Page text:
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Arizona has a different feel this season but still the status of Pac-12 favorite. Oregon and Utah will again provide the biggest roadblocks to Sean Miller's bunch.

By Lindsay Schnell
January 01, 2016

As conference play begins across the country, SI is resetting the races in the top nine leagues. Next up is the Pac-12:

Top three contenders

Oregon. A program known for taking transfers and turning them into big-time players managed to bring guys back this year, and it’s paying off. Three of Oregon’s top six scorers are returners. As a result, the Ducks have good early chemistry—in seasons past it’s taken them some time to find it—and a budding star in sophomore Dillon Brooks, who’s upped his production from an 11.5 scoring average to 16.2. But the additions have been great, too, from the young (freshman Tyler Dorsey who chips in 15 points and 4.5 rebounds per game) to the old (junior juco transfer Chris Boucher, who averages 11.7 points and 8.7 rebounds).

College Basketball
Hoop Thoughts: Pressing reset on the season before conference play begins

Arizona. If you’re looking for evidence that Sean Miller is one of the best coaches in college basketball, just study the box score from Arizona’s big comeback win at Gonzaga on Dec. 5. The Wildcats lost four starters from last year’s Elite Eight squad, and after barely beating Santa Clara and getting upset by Providence, it looked like Miller was in for a miserable season. Trailing by 10 at halftime in one of the toughest arenas in the country, the Wildcats rallied, pulling out a 68–65 win. Kaleb Tarczewski’s absence hurts (he’s out until mid-to-late January with a left foot injury) but another lockdown defense (UA holds opponents to just 61.8 points per game, lowest in the Pac-12) helps.

Utah. They have the best player in the conference in Jakob Poeltl, but more importantly, they have the best scoring offense (84.8 points per game). Yes, Utah has been rebuilt with defense but scoring will be its key this season, and the Utes have plenty of it: Seven other players average five points or more, and four guys routinely score in double digits. As a team, they average 50.9% from the field, and routinely outrebound opponents by 10. Plus, even if their defense misses the theft hands of Delon Wright, they still play aggressively and will be able to grind out close wins if need be.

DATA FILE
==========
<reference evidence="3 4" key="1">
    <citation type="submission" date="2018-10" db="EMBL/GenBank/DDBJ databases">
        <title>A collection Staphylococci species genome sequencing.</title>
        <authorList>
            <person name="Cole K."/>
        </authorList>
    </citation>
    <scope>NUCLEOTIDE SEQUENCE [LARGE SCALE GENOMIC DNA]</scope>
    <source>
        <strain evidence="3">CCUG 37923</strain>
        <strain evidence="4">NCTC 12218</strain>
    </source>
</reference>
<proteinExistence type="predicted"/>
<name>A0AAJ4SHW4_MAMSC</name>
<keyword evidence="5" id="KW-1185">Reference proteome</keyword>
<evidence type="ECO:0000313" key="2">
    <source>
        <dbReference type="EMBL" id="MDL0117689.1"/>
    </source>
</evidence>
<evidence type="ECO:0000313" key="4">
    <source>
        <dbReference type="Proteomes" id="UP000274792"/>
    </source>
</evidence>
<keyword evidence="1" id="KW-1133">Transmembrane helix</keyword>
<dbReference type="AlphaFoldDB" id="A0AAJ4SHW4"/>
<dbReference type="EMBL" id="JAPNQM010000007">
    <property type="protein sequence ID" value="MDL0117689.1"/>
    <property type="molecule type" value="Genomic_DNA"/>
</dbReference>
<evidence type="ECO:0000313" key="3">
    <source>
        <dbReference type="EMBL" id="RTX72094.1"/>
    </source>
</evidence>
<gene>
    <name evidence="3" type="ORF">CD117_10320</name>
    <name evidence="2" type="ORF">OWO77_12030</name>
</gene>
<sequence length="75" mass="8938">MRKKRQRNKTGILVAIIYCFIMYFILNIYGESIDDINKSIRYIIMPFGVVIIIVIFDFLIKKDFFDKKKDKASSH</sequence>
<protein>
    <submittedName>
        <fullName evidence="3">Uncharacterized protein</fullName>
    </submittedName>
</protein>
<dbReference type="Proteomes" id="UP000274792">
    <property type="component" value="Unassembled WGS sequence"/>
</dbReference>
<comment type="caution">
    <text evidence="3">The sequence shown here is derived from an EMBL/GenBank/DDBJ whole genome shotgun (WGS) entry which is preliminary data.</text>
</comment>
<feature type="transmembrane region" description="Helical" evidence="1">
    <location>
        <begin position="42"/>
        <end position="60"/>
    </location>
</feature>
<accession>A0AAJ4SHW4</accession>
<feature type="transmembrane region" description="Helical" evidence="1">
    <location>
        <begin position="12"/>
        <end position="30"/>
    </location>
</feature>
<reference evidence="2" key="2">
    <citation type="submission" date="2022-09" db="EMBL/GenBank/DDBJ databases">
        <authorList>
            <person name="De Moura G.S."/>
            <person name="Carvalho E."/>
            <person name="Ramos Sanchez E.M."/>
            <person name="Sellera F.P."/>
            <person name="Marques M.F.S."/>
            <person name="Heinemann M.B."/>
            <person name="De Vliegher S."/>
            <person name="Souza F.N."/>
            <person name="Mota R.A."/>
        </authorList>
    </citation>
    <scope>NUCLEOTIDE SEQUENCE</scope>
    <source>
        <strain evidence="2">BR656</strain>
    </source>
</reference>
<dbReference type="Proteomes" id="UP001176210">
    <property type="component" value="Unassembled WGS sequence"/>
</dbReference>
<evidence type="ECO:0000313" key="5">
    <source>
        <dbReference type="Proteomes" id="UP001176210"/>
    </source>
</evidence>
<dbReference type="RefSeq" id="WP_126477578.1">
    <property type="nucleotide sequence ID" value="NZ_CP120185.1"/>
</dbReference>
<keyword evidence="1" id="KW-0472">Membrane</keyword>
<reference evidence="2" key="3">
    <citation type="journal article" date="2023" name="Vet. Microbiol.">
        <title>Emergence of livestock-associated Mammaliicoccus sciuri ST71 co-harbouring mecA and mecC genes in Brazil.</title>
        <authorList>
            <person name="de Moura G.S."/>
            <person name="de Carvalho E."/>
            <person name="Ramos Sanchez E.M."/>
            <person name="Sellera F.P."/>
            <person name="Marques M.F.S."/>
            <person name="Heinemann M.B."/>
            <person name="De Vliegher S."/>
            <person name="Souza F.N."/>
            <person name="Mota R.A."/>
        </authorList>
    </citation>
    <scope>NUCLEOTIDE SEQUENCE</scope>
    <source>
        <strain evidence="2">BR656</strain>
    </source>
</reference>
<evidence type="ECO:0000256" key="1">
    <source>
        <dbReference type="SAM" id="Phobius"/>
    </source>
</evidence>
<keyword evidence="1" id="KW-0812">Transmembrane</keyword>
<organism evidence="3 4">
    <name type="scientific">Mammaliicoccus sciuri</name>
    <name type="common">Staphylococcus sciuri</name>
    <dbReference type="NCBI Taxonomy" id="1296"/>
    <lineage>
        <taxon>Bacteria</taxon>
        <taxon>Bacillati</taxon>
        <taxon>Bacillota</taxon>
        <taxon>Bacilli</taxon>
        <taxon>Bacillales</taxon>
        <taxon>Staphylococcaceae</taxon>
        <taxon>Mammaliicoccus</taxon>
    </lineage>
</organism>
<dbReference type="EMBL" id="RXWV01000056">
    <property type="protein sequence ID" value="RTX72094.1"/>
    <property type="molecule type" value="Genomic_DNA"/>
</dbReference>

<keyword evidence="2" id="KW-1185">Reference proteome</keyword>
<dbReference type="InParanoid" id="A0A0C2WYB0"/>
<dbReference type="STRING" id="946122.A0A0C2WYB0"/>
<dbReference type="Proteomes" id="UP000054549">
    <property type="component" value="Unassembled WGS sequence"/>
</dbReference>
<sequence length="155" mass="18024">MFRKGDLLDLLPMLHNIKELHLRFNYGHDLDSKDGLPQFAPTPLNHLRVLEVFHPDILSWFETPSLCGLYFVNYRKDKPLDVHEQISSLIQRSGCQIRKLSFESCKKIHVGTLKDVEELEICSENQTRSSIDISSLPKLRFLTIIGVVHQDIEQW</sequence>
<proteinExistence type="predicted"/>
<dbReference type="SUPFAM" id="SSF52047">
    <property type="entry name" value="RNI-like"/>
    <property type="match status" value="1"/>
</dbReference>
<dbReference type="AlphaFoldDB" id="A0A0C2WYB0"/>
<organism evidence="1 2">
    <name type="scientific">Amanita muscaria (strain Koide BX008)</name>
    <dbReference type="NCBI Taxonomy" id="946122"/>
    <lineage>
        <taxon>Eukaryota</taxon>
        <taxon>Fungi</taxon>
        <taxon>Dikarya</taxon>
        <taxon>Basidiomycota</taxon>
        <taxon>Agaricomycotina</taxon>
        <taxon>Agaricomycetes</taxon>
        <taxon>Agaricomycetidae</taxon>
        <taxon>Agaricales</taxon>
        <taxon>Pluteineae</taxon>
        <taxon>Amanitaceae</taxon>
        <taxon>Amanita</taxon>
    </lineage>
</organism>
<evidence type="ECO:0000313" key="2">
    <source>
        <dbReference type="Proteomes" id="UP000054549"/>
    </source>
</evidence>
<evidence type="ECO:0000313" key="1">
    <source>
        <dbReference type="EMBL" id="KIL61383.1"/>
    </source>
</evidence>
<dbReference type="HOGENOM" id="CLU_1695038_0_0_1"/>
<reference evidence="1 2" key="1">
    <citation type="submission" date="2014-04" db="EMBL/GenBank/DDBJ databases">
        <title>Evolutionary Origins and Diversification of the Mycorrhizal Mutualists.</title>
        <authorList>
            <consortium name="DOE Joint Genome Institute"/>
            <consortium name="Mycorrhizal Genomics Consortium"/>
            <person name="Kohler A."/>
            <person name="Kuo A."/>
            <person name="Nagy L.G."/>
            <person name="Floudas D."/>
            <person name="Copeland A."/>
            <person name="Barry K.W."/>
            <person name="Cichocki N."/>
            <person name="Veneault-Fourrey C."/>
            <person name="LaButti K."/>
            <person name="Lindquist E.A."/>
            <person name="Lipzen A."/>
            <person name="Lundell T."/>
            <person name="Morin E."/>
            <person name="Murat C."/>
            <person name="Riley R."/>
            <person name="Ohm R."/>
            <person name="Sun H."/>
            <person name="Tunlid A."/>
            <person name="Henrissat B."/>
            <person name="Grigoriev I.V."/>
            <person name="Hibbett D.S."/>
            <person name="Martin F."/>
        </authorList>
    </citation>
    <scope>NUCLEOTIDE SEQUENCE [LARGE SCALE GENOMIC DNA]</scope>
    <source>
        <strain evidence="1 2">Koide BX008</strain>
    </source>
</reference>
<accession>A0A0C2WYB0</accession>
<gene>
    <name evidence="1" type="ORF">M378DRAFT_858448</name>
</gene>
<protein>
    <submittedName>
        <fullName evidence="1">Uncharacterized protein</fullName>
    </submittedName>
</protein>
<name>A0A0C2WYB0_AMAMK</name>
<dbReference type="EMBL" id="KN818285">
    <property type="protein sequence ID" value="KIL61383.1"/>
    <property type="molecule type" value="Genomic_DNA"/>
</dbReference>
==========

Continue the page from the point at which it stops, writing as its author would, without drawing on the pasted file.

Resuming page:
Surprise team

Arizona State. A season-opening home loss to Sacramento State did not make ASU fans feel good about the beginning of Bobby Hurley’s tenure in Tempe. But the Sun Devils figured out a way to win their last four games in a row without Savon Goodman, and they play Oregon, Oregon State, Utah and Colorado only once. That’s a favorable schedule in this season.

Flop team

Stanford. It’s tough to pick a flop team when every program has a winning record heading into conference play. Stanford suffered a tough blow in the preseason when sophomore guard Robert Cartwright fractured his arm and was lost for the season. Still, the Cardinal’s 7–4 record, which includes no wins against top-75 competition, is underwhelming. Washington State (8-4) boasts a potential superstar in forward Josh Hawkinson (16.5 points, 10.5 rebounds, 59.8 FG%) but hasn’t been able to give him help.

Player of the year so far

Jakob Poeltl, Utah. He’s tougher inside than he was a year ago, and he has a wider array of moves after spending the off-season moving away from his overreliance on the skyhook. His efficiency is staggering: He shoots 71.2% from the field, fifth best in the country. On defense, his block percentage of 7.5 is 75th in the country. And he has improved both in drawing fouls on offense and avoiding fouls on defense.

MORE: Oklahoma, Kansas rise to Nos. 1 and 2 in latest Power Rankings

Best non-conference win

UCLA over Kentucky, 87–77 (Dec. 3). Don’t get caught up in the fact that Kentucky’s Ulis played injured or that Marcus Lee exited the first half with an injury. Just think back to last year’s disaster (when Kentucky shellacked the Bruins, 83–44), and you’ll understand why this was incredible.

Must-see game in January

Oregon at Utah (Jan. 14). Could Pac-12 basketball have the same problem as Pac-12 football, in that there are so many good teams they’re going to beat up on each other and suffer for it in the postseason? Who cares? The Ducks haven’t visited Salt Lake City since the 2013–14 season and that one went to OT.

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